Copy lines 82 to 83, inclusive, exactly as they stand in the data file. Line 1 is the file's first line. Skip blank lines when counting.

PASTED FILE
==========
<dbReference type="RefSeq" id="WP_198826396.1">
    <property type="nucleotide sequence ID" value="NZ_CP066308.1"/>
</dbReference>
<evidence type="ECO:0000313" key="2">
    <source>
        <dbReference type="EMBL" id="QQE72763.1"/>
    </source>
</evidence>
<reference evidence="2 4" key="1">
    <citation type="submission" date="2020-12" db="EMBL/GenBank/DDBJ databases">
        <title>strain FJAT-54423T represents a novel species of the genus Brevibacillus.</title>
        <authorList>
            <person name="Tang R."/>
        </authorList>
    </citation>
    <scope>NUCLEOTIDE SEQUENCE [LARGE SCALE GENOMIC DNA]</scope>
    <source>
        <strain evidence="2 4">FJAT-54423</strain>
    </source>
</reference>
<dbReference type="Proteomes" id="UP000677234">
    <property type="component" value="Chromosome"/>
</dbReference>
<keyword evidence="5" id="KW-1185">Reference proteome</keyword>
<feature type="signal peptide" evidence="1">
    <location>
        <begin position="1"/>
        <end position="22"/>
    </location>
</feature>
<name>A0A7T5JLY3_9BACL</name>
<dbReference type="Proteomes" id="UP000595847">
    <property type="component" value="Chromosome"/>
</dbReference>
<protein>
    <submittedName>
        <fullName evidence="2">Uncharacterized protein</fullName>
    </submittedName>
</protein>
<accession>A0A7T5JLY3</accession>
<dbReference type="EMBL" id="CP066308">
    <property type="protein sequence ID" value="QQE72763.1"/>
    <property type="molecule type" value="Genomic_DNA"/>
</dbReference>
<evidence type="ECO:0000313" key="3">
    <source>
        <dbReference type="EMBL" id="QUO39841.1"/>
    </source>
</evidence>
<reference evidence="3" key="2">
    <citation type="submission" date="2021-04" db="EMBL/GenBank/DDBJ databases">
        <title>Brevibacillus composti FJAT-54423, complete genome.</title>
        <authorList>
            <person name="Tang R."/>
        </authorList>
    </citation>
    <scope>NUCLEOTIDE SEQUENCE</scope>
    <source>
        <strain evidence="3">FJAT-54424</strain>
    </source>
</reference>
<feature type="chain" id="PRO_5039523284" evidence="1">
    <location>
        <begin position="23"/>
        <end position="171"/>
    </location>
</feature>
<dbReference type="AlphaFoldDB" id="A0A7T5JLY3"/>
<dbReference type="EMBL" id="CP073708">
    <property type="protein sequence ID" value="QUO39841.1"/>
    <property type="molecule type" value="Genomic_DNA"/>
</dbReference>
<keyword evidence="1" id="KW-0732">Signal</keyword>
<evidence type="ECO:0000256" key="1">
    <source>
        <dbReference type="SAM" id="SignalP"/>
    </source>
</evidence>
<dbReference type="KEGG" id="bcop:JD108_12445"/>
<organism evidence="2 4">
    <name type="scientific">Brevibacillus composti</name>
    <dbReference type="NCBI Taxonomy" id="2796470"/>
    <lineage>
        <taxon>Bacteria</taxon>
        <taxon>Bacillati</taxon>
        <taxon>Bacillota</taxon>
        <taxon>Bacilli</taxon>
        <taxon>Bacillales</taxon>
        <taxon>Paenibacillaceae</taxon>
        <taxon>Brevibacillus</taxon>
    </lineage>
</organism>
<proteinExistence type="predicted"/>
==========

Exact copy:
    <dbReference type="NCBI Taxonomy" id="2796470"/>
    <lineage>